Catalog essay by Katja Rivera:
Making It Together. These three words are simultaneously the title of the CRL exhibition and the only guidelines given to the artists. Their art must somehow represent or demonstrate the notion of making it together. Many artists chose to collaborate; hence, making artwork becomes a collaborative effort between two artists. After a visit to Erin Cunningham’s studio, I walked out realizing that she was entering the show solo. A bit startled at my own oversight I asked myself, why is Erin Cunningham’s work in a show entitled Making It Together? Who or what is the other factor in this equation?
Cunningham primarily worked with bronze in the past. Her sculptures consisted of sections of the body that she cast from herself and friends. One series entitled “Love Handles” contained a series of cast love handles attached to actual handles that the models picked out of a home repair catalogue. Joining the wax hips to the wax handles, she then created a negative mold to pour the bronze into. Hanging these contraptions from the ceiling, the work takes on an interactive quality—the artist desires for the viewer to try to them on and to see how they fit as compared with their own bodies. In another series, Cunningham created small vanities and placed cast bronze body parts on them. They included torsos, hips, and women’s breasts. Cunningham set up the vanities across the gallery and each came equipped with various belts and straps. She attempted to create an inviting setting for the viewers to place the bronze sculpture on themselves and then to compare, to touch, to interact.
In Making it Together, Erin again uses casts of female torsos. This time, however, she intends to play with the material. Using iron, white plastic, urethanes, and other materials, each torso communicates a drastically different message. The iron denotes a hard, industrious function. Cunningham described iron as a material evocative of history, something that indicates endurance and durability over time. The white plastic, on the other hand, is far more modern and a colorless material. It displays coolness and becomes isolated from its surroundings. Other materials emit a more detached, modern feeling, capitalizing on a pristine, clean look.
Suspended from the ceiling, the torsos are accentuated by the mirrors hanging on adjacent walls. The mirrors make visible not only the objects but also the viewer interacting with the objects. Desiring to bridge the gap between viewer and object, the artist wants you to touch; she wants the viewer to interact. A far cry from the bold “Do Not Touch” signs traditionally seen in galleries and museums, Cunningham’s biggest obstacle seems to be how to bring the viewer out of their comfort zone and encourage them to interact with the work.
Through this personal interaction with the work, another factor comes into play: the issue of public and private spaces. These naked hanging torsos seem acceptable when viewed from afar. Nude bodies have been, after all, part of the canon of art throughout history. However, when one is asked to place these torsos onto one’s own body, it conjures up a state of one’s own nakedness, a very private act, and even a cause for embarrassment in a very public space, the gallery. A completely different awareness takes place—knowingly interacting with other people’s bodies while others watch you. This disparity between public and private brings about a changing and interesting dynamic between the viewer as participant and the art. This intimacy makes the viewer consider the work on a personal level. It brings to mind one’s own body shape.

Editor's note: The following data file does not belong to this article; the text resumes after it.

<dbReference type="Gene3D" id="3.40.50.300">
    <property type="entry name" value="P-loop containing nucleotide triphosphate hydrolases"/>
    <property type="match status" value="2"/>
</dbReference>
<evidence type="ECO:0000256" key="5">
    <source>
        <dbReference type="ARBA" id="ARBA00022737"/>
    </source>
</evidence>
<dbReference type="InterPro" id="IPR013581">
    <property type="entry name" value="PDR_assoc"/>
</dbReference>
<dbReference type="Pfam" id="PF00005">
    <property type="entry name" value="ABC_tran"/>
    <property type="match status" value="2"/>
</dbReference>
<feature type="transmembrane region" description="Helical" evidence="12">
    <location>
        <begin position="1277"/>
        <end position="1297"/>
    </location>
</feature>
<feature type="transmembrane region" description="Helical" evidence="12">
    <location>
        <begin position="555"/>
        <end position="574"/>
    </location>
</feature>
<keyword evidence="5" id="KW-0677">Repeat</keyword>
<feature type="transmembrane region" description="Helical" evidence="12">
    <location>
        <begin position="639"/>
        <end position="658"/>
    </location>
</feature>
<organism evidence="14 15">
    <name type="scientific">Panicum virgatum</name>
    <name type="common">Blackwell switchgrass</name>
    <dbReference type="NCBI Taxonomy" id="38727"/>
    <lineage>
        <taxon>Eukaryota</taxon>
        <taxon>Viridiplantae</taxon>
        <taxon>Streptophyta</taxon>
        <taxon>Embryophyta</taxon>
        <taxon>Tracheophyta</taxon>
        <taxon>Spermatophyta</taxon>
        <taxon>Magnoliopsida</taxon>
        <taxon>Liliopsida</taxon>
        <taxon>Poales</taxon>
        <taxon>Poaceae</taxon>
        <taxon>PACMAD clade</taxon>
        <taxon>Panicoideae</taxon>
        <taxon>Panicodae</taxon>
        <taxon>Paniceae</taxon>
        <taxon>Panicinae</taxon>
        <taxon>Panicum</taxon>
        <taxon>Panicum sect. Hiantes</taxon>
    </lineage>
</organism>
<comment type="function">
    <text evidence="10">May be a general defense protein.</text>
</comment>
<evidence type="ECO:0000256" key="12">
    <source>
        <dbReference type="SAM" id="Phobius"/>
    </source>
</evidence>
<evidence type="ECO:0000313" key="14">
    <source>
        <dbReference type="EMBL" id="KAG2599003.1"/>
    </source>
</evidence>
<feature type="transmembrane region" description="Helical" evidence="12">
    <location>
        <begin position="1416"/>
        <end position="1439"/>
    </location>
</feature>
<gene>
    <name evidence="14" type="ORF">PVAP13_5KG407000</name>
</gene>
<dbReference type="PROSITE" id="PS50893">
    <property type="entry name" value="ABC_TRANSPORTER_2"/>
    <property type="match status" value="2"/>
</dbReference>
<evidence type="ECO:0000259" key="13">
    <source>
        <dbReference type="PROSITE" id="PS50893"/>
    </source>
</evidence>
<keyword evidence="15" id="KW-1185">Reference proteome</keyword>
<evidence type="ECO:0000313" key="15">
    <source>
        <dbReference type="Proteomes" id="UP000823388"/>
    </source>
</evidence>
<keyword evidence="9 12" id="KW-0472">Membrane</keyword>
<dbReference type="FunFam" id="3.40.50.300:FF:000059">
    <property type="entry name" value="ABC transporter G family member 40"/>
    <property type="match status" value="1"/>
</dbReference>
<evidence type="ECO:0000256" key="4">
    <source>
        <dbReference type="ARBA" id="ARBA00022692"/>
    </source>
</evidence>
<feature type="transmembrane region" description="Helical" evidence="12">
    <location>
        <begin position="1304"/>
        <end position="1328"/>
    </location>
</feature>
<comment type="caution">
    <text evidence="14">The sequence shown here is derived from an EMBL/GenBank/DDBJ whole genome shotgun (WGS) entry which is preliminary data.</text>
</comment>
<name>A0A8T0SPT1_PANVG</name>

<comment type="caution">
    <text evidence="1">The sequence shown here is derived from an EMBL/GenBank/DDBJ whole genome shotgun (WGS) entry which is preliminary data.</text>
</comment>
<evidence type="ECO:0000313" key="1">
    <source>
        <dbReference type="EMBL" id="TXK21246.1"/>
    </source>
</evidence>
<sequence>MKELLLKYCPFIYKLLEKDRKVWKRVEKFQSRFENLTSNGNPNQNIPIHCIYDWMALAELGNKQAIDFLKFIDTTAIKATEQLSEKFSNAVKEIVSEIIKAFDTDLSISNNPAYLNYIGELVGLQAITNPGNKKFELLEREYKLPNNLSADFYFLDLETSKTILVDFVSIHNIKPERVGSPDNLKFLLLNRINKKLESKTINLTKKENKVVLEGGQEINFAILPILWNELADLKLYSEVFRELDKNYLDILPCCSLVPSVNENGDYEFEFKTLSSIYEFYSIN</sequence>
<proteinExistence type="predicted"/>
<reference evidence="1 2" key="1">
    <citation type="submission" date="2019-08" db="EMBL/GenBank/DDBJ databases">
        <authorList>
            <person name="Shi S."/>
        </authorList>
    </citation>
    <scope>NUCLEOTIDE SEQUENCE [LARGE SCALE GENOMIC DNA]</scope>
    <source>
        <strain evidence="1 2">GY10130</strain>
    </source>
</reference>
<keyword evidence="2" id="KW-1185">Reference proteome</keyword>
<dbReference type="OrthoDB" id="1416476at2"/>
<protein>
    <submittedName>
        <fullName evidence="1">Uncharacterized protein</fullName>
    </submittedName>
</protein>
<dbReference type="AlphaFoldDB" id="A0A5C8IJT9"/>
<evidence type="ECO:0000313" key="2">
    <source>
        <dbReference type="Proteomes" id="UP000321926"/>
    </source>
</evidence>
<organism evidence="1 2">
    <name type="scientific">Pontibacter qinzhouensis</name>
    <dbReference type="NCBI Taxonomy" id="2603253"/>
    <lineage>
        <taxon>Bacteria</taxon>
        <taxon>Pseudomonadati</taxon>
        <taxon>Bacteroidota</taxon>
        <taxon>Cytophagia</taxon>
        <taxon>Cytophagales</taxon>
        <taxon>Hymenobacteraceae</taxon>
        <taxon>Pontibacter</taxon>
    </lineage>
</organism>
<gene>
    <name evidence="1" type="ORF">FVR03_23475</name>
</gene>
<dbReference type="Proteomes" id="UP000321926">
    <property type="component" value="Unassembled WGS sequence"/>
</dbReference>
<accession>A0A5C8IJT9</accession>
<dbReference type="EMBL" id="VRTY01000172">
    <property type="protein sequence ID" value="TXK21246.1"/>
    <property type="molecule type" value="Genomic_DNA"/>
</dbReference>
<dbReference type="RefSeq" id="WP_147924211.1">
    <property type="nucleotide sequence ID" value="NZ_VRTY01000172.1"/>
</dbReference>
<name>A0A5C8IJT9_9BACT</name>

This encouraged interaction with the work and the almost uncomfortable recognition of one’s body reveals the other person integral to Cunningham. It is you,the viewer. You are required to finish the art; it is your interaction, your consideration, and your reaction that the piece requires. While there is a tradition of artists who blur the line between art and life or rather between fine art and the everyday, Cunningham’s work plays with these concepts in a different way. She does not simply suggest a collision between public and private; she requires it. Asking the viewer to participate is still surprising in an art form that prompts viewer participation yet shuns the hand-on interaction with it. The new materials let her experiment with a different texture, a different affect. These materials begin to represent different aspects of the human body instead of simply depicting it. And, most importantly, Cunningham’s work makes the viewer aware. You cannot quickly pass by it and simply glance at it. You are required to connect and interact with the work in order to fully consider its function, its aesthetic, and it’s meaning.